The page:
Miniature New Testament, Armenia, or Armenian diaspora, early 18th century, leather binding, paper with ink, colours and gold leaf.
This miniature manuscript is written in Armenian. It contains the four gospels, supplemented by decoration in the form of illustrations, rubricated initials and borders, some in gold leaf. The most elaborate illustrations depict the four evangelists Matthew, Mark, Luke, and John, with the latter three represented by animals. The presence of the four gospels and absence of the Old Testament indicate that it is the New Testament rather than a complete Bible. Though mostly intact, the original title pages and binding have been replaced. It was probably made in Armenia or by Armenian communities in Western Asia in the early 18th century.
Armenia was the first country to adopt Christianity as its official religion in the early 4th century. The religion reached there at an early date; persecutions against Christians in 110, 230, and 287 were recorded by the Roman historians Eusebius and Tertullian. The first Bibles were translated into Armenian in the early 5th century by Mesrop Mashtots, who invented the Armenian alphabet in 406 AD, but miniature Bibles similar to this manuscript did not appear until the early 17th century.
The Armenian community in Singapore has always been small, with no more than 100 members living here at any one time. It includes prominent members such as the Sarkies Brothers and Agnes Joaquim (best known for successfully cross-breeding two species of orchid into a new hybrid, the Vanda Ms Joaquim, which was later chosen to be Singapore's national flower). The oldest Christian Church in Singapore is the Armenian Apostolic Church of Saint Gregory the Illuminator, completed in 1836. Armenians in Singapore and Southeast Asia have origins in Isfahan, in Persia (today’s Iran).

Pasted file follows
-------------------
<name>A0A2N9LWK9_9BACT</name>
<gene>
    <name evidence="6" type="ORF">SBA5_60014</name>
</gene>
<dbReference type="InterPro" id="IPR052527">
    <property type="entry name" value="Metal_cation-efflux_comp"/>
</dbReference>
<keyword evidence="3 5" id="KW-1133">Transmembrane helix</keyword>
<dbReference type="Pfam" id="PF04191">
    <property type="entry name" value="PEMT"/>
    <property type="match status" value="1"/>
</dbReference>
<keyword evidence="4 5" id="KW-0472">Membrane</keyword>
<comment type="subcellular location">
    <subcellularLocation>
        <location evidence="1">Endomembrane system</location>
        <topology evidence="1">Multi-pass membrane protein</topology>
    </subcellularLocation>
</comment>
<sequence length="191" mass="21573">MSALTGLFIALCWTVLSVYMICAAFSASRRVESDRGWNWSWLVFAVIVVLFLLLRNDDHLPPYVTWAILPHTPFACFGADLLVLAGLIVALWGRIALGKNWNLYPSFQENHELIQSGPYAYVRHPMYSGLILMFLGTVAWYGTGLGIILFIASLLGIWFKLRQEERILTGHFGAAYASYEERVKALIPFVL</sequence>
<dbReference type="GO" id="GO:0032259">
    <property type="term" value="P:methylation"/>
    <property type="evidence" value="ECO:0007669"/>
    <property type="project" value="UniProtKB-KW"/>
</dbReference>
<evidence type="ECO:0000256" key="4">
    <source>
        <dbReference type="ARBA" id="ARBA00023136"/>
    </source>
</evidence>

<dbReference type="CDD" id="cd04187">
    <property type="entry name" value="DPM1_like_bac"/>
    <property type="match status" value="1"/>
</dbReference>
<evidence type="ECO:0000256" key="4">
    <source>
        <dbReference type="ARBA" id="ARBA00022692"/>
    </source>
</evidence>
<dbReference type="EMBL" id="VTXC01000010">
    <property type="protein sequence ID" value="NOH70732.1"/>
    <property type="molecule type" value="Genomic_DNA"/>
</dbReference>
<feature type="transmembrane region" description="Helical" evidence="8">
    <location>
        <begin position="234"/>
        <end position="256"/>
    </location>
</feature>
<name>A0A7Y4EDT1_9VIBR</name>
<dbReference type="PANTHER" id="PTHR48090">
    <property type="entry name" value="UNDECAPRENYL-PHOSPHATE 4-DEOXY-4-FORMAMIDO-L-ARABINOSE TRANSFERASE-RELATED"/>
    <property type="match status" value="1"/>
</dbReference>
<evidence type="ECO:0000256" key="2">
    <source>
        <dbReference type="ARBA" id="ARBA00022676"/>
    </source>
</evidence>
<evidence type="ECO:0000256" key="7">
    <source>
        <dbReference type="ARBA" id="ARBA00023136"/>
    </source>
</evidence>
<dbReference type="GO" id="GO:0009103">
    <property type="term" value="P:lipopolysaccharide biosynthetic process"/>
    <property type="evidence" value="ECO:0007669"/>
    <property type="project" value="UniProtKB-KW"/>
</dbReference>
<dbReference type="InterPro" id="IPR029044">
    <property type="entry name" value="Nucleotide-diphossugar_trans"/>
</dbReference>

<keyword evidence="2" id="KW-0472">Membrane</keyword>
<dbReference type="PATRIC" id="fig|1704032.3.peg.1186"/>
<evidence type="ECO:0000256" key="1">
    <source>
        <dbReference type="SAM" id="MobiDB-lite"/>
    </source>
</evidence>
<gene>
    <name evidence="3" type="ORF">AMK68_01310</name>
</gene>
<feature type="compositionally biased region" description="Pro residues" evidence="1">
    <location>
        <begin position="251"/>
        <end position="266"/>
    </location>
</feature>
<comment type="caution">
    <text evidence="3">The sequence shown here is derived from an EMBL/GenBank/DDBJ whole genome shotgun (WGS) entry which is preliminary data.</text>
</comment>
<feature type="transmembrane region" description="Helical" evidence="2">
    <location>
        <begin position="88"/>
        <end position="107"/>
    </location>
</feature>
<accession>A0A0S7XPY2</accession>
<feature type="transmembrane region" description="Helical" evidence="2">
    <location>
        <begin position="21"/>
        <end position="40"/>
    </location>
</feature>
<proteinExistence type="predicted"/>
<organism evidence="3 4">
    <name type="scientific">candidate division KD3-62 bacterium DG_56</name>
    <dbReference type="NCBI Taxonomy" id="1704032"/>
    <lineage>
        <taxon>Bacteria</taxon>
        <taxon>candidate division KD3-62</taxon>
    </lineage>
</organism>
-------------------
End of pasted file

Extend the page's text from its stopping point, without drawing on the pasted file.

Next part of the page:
This is an extract from "The Singapore Story through 60 objects" written by Kennie Ting, Director, Asian Civilisations Museum and Peranakan Museum & Group Director of Museums, National Heritage Board. This article was first published in Cultural Connections Volume IV 2019 by Culture Academy Singapore.